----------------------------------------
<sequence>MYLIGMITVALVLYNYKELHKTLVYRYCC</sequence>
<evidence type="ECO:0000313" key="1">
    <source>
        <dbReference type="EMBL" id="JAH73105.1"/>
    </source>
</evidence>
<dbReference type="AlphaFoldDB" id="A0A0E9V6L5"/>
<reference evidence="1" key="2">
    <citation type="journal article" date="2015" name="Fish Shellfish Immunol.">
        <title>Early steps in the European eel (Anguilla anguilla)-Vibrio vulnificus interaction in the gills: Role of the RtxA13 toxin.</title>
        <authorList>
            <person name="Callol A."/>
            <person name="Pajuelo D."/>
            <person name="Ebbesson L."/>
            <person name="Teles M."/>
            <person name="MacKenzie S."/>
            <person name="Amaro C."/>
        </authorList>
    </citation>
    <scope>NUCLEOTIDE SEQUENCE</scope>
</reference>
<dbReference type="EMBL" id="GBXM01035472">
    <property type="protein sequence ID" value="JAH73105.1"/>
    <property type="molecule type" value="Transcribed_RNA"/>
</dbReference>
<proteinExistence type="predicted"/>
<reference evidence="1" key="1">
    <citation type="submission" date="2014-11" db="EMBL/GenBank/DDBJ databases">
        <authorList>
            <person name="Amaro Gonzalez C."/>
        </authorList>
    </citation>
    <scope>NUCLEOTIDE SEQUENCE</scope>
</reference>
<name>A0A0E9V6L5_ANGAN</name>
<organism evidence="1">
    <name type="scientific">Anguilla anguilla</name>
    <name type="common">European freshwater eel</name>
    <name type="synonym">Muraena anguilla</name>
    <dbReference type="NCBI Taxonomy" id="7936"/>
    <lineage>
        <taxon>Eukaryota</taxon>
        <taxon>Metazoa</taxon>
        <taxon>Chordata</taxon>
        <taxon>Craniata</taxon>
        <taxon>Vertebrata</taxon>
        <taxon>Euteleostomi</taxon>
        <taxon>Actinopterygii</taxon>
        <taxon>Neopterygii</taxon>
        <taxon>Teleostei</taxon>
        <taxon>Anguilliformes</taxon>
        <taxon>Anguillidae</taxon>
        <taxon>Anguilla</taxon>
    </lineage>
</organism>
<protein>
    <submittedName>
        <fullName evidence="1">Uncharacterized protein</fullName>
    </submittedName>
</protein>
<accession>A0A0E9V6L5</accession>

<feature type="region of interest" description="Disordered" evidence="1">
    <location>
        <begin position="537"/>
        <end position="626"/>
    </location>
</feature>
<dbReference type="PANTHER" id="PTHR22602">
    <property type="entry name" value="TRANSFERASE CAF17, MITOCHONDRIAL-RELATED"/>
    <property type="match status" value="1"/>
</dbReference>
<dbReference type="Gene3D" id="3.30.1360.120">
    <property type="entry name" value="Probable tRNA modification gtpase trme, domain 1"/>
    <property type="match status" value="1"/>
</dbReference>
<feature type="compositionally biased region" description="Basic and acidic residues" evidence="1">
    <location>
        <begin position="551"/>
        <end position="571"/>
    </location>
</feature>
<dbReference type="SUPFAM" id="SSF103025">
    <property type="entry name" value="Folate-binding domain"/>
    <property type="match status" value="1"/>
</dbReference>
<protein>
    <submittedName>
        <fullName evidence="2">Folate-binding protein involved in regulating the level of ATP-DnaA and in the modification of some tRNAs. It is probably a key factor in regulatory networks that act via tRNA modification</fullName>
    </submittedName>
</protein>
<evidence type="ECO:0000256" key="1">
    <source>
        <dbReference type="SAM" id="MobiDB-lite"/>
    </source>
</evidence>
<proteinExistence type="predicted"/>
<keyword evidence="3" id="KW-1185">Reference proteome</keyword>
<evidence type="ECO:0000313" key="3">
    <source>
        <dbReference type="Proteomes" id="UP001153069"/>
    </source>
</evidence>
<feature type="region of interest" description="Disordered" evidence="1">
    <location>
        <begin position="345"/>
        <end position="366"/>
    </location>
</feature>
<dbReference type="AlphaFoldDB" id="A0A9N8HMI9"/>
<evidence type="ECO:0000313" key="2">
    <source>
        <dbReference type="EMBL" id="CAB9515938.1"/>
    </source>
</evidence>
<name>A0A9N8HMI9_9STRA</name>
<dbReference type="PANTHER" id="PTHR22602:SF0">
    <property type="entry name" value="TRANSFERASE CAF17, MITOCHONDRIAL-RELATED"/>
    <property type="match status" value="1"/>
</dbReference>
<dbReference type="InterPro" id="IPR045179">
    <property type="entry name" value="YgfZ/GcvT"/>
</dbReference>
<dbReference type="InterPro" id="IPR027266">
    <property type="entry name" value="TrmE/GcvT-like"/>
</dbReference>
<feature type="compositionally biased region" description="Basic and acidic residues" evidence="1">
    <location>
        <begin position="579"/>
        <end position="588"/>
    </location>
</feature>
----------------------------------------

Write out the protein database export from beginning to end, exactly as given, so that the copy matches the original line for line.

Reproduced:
<sequence>MYLIGMITVALVLYNYKELHKTLVYRYCC</sequence>
<evidence type="ECO:0000313" key="1">
    <source>
        <dbReference type="EMBL" id="JAH73105.1"/>
    </source>
</evidence>
<dbReference type="AlphaFoldDB" id="A0A0E9V6L5"/>
<reference evidence="1" key="2">
    <citation type="journal article" date="2015" name="Fish Shellfish Immunol.">
        <title>Early steps in the European eel (Anguilla anguilla)-Vibrio vulnificus interaction in the gills: Role of the RtxA13 toxin.</title>
        <authorList>
            <person name="Callol A."/>
            <person name="Pajuelo D."/>
            <person name="Ebbesson L."/>
            <person name="Teles M."/>
            <person name="MacKenzie S."/>
            <person name="Amaro C."/>
        </authorList>
    </citation>
    <scope>NUCLEOTIDE SEQUENCE</scope>
</reference>
<dbReference type="EMBL" id="GBXM01035472">
    <property type="protein sequence ID" value="JAH73105.1"/>
    <property type="molecule type" value="Transcribed_RNA"/>
</dbReference>
<proteinExistence type="predicted"/>
<reference evidence="1" key="1">
    <citation type="submission" date="2014-11" db="EMBL/GenBank/DDBJ databases">
        <authorList>
            <person name="Amaro Gonzalez C."/>
        </authorList>
    </citation>
    <scope>NUCLEOTIDE SEQUENCE</scope>
</reference>
<name>A0A0E9V6L5_ANGAN</name>
<organism evidence="1">
    <name type="scientific">Anguilla anguilla</name>
    <name type="common">European freshwater eel</name>
    <name type="synonym">Muraena anguilla</name>
    <dbReference type="NCBI Taxonomy" id="7936"/>
    <lineage>
        <taxon>Eukaryota</taxon>
        <taxon>Metazoa</taxon>
        <taxon>Chordata</taxon>
        <taxon>Craniata</taxon>
        <taxon>Vertebrata</taxon>
        <taxon>Euteleostomi</taxon>
        <taxon>Actinopterygii</taxon>
        <taxon>Neopterygii</taxon>
        <taxon>Teleostei</taxon>
        <taxon>Anguilliformes</taxon>
        <taxon>Anguillidae</taxon>
        <taxon>Anguilla</taxon>
    </lineage>
</organism>
<protein>
    <submittedName>
        <fullName evidence="1">Uncharacterized protein</fullName>
    </submittedName>
</protein>
<accession>A0A0E9V6L5</accession>

<feature type="region of interest" description="Disordered" evidence="1">
    <location>
        <begin position="537"/>
        <end position="626"/>
    </location>
</feature>
<dbReference type="PANTHER" id="PTHR22602">
    <property type="entry name" value="TRANSFERASE CAF17, MITOCHONDRIAL-RELATED"/>
    <property type="match status" value="1"/>
</dbReference>
<dbReference type="Gene3D" id="3.30.1360.120">
    <property type="entry name" value="Probable tRNA modification gtpase trme, domain 1"/>
    <property type="match status" value="1"/>
</dbReference>
<feature type="compositionally biased region" description="Basic and acidic residues" evidence="1">
    <location>
        <begin position="551"/>
        <end position="571"/>
    </location>
</feature>
<dbReference type="SUPFAM" id="SSF103025">
    <property type="entry name" value="Folate-binding domain"/>
    <property type="match status" value="1"/>
</dbReference>
<protein>
    <submittedName>
        <fullName evidence="2">Folate-binding protein involved in regulating the level of ATP-DnaA and in the modification of some tRNAs. It is probably a key factor in regulatory networks that act via tRNA modification</fullName>
    </submittedName>
</protein>
<evidence type="ECO:0000256" key="1">
    <source>
        <dbReference type="SAM" id="MobiDB-lite"/>
    </source>
</evidence>
<proteinExistence type="predicted"/>
<keyword evidence="3" id="KW-1185">Reference proteome</keyword>
<evidence type="ECO:0000313" key="3">
    <source>
        <dbReference type="Proteomes" id="UP001153069"/>
    </source>
</evidence>
<feature type="region of interest" description="Disordered" evidence="1">
    <location>
        <begin position="345"/>
        <end position="366"/>
    </location>
</feature>
<dbReference type="AlphaFoldDB" id="A0A9N8HMI9"/>
<evidence type="ECO:0000313" key="2">
    <source>
        <dbReference type="EMBL" id="CAB9515938.1"/>
    </source>
</evidence>
<name>A0A9N8HMI9_9STRA</name>
<dbReference type="PANTHER" id="PTHR22602:SF0">
    <property type="entry name" value="TRANSFERASE CAF17, MITOCHONDRIAL-RELATED"/>
    <property type="match status" value="1"/>
</dbReference>
<dbReference type="InterPro" id="IPR045179">
    <property type="entry name" value="YgfZ/GcvT"/>
</dbReference>
<dbReference type="InterPro" id="IPR027266">
    <property type="entry name" value="TrmE/GcvT-like"/>
</dbReference>
<feature type="compositionally biased region" description="Basic and acidic residues" evidence="1">
    <location>
        <begin position="579"/>
        <end position="588"/>
    </location>
</feature>